She Is Told Husband Is Everything, While He’s Told Shaadi Ke Baad Badal Mat Jana

A man's family will always be his, whether wrong or right. But they are sometimes right and sometimes wrong. Humans err. It should be ok to call out unreasonable demands from either party family or your partner.

Smita Singh
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As soon as a girl's marriage is fixed, ironically, her parents will tell her that her husband will be everything to her post her wedding. On the other hand, when a guy's wedding is finalised, he will keep hearing comments like, "Shaadi ke baad badal mat jana", "Biwi ka gulam mat banana" or "Don't compromise on your dignity" etc. Why this double standard?

Although a woman is expected to leave her old life and adjust to her new home and family, it is believed that a man's life hardly changes after marriage. However, it does change. One difficult decision he has to make is whether to listen to his family or support his wife. Can he do both?

Why does this conflict happen?

Love is the reason for this conflict. The parents love their son unconditionally. His sister loves him, so does his brother, and at the same time, his wife does the same. He shouldn't have to take sides. If a woman is told that her husband is her everything, everyone needs to accept what expectations will arise from this order.

Marriage is, among many things, also a social sanction to start your own family. A couple's relationship is a very intimate and personal issue. They are in this institution to be with each other, live their lives together, have children, and face life's ups and downs as a team. So, how can anyone expect them to force, tug or push each other, for that's what will happen if a wife is made to feel as an intruder.

Relationship and Marriage:  Insecurity blinds the relationship.

Another reason is insecurity. Our Indian society prefers a male child. They look at the son as the person who would look after them in old age. If the son drifts away towards his wife it will create a sense of insecurity. At the same time, the wife has been taught that her husband is her everything and she wants to draw his attention to her. This encourages a tug –of –war. Is there a need for this pull and push? The man concerned feels a mix of love, respect and gratitude for his parents while for his wife, he feels love, companionship, attraction and intimacy. The emotions are different and can co-exist.


There is another kind of insecurity at play, also. The woman has left behind the life she knew until she married this man, so, naturally, she will try and secure her position in this new family through her husband. This is labelled as being 'too possessive'.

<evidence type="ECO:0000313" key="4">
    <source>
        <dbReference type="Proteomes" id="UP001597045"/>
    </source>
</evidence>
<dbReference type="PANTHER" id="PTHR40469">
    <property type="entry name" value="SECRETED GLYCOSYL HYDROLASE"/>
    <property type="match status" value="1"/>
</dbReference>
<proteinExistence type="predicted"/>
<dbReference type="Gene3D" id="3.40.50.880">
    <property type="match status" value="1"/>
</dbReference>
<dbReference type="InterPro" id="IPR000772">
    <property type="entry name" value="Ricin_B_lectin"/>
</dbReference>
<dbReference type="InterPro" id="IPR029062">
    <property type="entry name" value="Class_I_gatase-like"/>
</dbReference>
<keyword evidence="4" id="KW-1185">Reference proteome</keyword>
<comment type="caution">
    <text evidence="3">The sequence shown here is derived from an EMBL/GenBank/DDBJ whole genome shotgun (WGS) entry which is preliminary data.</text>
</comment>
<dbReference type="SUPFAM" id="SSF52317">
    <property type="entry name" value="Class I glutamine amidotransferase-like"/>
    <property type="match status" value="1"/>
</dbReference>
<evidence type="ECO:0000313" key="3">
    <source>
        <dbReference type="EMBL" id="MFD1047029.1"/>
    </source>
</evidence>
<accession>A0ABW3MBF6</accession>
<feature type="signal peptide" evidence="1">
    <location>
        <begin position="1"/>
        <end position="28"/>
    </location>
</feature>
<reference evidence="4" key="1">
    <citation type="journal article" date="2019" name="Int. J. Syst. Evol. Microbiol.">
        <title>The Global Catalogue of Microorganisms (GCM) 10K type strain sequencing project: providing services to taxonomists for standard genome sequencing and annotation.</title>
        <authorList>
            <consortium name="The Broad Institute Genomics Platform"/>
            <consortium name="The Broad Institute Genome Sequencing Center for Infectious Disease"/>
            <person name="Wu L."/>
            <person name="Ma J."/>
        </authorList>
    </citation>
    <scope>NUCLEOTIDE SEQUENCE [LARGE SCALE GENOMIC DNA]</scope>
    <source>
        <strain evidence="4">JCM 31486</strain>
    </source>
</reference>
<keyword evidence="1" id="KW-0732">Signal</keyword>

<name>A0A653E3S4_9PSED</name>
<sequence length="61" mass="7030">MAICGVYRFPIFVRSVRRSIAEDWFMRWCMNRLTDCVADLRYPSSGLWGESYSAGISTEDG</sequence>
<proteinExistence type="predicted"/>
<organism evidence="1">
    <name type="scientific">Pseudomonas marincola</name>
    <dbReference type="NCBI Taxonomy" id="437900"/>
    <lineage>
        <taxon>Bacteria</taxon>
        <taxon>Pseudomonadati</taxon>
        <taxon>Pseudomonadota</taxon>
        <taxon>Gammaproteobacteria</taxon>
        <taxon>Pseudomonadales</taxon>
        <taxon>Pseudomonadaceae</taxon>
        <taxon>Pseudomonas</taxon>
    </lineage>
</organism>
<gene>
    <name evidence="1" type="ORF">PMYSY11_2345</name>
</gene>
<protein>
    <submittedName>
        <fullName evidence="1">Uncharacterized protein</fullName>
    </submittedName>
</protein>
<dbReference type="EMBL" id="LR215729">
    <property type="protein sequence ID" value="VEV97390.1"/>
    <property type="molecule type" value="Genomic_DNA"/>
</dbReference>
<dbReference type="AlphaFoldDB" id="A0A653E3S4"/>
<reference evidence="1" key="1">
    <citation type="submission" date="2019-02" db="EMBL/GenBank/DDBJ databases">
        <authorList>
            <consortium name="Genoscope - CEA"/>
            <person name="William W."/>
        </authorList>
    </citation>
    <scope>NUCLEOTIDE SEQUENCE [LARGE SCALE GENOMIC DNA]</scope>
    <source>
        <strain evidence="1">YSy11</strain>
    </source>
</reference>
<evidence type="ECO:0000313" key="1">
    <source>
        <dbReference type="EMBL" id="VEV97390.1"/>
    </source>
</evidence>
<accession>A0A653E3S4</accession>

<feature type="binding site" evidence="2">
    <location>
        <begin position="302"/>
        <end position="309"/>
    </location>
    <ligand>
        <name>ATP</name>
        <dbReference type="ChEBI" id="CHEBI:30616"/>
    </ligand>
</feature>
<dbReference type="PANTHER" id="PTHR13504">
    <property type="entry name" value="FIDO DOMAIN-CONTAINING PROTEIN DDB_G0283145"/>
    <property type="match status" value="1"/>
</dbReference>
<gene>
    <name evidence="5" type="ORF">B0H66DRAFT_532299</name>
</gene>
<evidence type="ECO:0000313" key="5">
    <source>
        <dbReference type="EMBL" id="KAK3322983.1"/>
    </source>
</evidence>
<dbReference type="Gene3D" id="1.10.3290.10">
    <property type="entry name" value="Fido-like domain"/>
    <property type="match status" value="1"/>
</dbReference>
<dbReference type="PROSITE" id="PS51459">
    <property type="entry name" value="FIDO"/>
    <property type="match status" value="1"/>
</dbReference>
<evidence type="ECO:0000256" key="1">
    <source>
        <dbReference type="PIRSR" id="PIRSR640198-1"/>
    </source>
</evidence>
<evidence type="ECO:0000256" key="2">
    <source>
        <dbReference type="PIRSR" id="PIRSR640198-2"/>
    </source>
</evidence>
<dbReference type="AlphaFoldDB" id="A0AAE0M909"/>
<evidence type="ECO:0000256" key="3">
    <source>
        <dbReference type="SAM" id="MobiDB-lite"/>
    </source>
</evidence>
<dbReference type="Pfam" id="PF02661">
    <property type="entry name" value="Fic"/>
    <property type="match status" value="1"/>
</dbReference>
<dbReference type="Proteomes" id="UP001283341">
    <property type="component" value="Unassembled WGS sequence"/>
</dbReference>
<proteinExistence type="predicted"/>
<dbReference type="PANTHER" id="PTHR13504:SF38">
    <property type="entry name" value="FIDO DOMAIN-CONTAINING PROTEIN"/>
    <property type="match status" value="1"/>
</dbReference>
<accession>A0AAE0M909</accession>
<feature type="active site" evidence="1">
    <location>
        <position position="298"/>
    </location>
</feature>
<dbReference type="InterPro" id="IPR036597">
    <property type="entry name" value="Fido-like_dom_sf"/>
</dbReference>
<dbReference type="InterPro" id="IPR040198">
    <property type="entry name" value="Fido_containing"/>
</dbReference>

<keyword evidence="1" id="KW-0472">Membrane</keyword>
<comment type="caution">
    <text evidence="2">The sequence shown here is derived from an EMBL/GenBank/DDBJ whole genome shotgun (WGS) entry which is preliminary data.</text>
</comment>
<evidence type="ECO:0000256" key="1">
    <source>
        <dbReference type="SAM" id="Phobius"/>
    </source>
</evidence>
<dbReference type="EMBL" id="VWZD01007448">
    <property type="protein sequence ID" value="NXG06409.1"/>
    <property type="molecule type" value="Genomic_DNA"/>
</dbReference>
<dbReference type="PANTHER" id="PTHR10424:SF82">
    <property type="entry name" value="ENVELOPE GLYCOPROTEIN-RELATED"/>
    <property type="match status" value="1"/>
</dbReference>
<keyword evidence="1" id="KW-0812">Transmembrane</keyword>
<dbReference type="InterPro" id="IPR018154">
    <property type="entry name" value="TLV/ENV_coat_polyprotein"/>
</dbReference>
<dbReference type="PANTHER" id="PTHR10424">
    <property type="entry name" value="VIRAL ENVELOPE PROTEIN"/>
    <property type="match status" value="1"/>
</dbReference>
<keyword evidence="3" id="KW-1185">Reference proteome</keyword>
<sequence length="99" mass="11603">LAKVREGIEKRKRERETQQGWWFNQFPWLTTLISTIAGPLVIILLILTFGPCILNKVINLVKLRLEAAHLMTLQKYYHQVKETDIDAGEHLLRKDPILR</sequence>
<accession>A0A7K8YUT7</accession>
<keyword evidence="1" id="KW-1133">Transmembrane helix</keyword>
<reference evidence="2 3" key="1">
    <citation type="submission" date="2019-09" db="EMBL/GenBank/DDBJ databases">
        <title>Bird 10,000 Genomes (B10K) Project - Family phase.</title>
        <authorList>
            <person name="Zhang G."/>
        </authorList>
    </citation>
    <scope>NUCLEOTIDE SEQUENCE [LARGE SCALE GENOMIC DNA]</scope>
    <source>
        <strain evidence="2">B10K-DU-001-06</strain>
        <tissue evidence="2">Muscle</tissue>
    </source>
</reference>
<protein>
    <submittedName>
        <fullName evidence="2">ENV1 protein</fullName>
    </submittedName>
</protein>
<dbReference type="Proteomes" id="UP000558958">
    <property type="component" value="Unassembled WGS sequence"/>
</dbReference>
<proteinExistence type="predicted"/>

The Indian family set-up

Patriarchy dictates that women be sacrificed at the altar of sanskaar. A woman from a 'good family' will always live the way her husband's family does. Or else the son is made to make her do it. And so her parents and society will make her believe that once married, a woman should do and obey as her husband says as they feel otherwise, the woman will have difficulty in adjusting and observing the rules of her new home.

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Family will be family

A man's family will always be his, whether wrong or right. But they are sometimes right and sometimes wrong. Humans err. It should be ok to call out unreasonable demands from either party family or your partner. But now that the son is married, his family unit within the Indian joint family set-up needs some alone time too. That needs to be respected.

Neither here nor there

In all of this, I can't but point to the fact that by saying "beti paraya dhan hoti hai" and "your husband is your everything now" her maternal family disowns her. While the husband's family are never able to accept her as their own. Which is sad, think about where this leaves a woman.

So, why can't families evolve and not disown their daughters after marrying her off and her in-laws side give her love, acceptance and belief that she matters in their family now? Why can't the wife be included in her husband's family, as they are everything for him?

The views expressed are the author's own. 

Relationship and Marriage